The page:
+UST BEFORE MIDNIGHT ON
November 3, President Pervez Musharraf went on television and declared a state of emergency in Pakistan. “My dear brothers and sisters,”
he said, “[our nation] stands at a dangerous crossroads.” Terrorism and extremism are ripping the country apart, he said,
but there is a far more fundamental and immediate threat: lawyers and judges. Thousands
of people have brought actions challenging the
legality of police and military actions, he said,
and the law enforcement agencies were “
demoralized” as a result. The only solution was
for the general to assume total authority.
And then the general switched from his
native Urdu to English. His closing remarks
were intended not for his fellow citizens but
“to our friends in the United States.” He told
his audience that he was inspired by Abraham
Lincoln to assume dictatorial powers and declare emergency rule. He quoted Lincoln’s
1864 question: “Was it possible to lose the nation and yet preserve the Constitution?”
There is something rattling about a foreign
military leader assuming dictatorial power and
quoting Abraham Lincoln as his inspiration for
doing so. But even more troubling is the notion that lawyers and judges, just doing their
Pervez Musharraf of Pakistan claims to be drawing inspiration
from Abraham Lincoln, but his actions are sending lawyers
into the streets to protest.
By Scott Horton
work, administering and enforcing the law,
undermine the power and authority of the
state and advance the interests of terrorists.
Within days of the speech, two-thirds of the
nation’s judges, including the entire Supreme
Court of Pakistan, were under house arrest. At
least 400 lawyers had also been arrested.
Pakistan’s legal profession had been struggling with the general for months before that
speech, ever since Musharraf had removed
the nation’s popular chief justice, Iftikhar
Chaudhry, the previous spring. The lawyers
rightly saw the move as a frontal attack on the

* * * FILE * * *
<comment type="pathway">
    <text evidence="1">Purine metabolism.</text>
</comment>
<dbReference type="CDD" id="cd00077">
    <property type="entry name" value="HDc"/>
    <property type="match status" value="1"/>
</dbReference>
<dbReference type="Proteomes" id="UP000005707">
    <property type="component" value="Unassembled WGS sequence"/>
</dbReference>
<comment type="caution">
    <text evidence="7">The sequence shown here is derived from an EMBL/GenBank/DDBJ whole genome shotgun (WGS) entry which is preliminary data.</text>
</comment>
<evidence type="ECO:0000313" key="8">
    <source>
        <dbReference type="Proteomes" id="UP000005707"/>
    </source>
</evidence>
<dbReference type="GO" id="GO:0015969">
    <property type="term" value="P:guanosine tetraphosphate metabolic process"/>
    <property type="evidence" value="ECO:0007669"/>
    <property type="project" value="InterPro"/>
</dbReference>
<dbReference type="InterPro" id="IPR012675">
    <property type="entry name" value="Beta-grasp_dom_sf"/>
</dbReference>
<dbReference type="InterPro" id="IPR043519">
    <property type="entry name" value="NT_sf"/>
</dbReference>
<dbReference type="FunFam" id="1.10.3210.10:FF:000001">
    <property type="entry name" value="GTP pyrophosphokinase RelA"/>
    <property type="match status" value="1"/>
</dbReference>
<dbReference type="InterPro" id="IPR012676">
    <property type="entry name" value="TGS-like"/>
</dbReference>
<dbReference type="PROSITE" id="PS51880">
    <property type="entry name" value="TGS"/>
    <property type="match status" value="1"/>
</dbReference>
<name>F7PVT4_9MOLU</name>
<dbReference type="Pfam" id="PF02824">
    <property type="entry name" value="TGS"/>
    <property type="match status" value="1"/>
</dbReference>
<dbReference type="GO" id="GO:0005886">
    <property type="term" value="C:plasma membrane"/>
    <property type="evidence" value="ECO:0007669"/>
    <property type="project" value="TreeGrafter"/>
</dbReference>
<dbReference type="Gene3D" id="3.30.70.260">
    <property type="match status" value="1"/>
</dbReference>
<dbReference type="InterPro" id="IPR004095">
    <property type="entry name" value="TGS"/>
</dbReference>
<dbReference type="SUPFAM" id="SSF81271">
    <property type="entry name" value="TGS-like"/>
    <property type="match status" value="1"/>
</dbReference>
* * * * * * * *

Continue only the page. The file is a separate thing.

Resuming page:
nation’s legal system.
And so they did something uncharacteristic for lawyers. A few weeks later, hundreds
of lawyers, along with Chaudhry and other
judges, took to the streets to protest. On The
Daily Show, Jon Stewart showed clips of lawyers in dark suits and white shirts marching,
chanting, throwing the occasional stone, and
being beaten by the police. It was natural fodder for Stewart; there is something a little
absurd about crowds of judges and lawyers
engaged in violent protest. Shouldn’t they be
in their offices writing strongly worded amicus briefs instead?
The Bush administration hasn’t exactly
sided with the lawyers, but it has pressed Musharraf to make some concessions to his democratic critics. Under Condoleezza Rice, the
U.S. Department of State has pushed Musharraf to broaden his government by bringing in
one of the centrist Pakistani political parties.
And it urged Musharraf to take off his military
uniform before being sworn in for a new term
as president in mid-November.
Ironically, Musharraf has rebuffed this
message, in part with the Bush administration’s own language. Musharraf’s policy appears to be a rehashing of a concept called
“lawfare,” a poor play on “warfare” that has
fairly innocuous origins among American
defense analysts starting in 2001. The idea,
however, quickly developed into something
more virulent under President George W.
Bush. The most formal statement of the
lawfare idea came in a Pentagon statement in
March 2005: “Our strength as a nation state
will continue to be challenged by those who
employ a strategy of the weak using international fora, judicial processes, and terrorism.”
By equating law to terrorism, the lawfare doctrine challenged basic notions of the rule of
law. On that night in November, Musharraf
quoted that rhetoric right back to the Bush
administration. In the wrong hands, the dictator seemed to be saying, the rule of law can
be wielded like a weapon.
In recent weeks, the lawyers and their
allies have faced a number of reversals, but
they have also gained some ground. Still, it’s
hard to imagine how the country will move
toward stability without commitment to the
rule of law. The legacy of America’s greatest
president tells us so.
Scott Horton lectures at Columbia Law School,
works on military contractor issues for Human
Rights First, and is on the board of the National
Institute of Military Justice.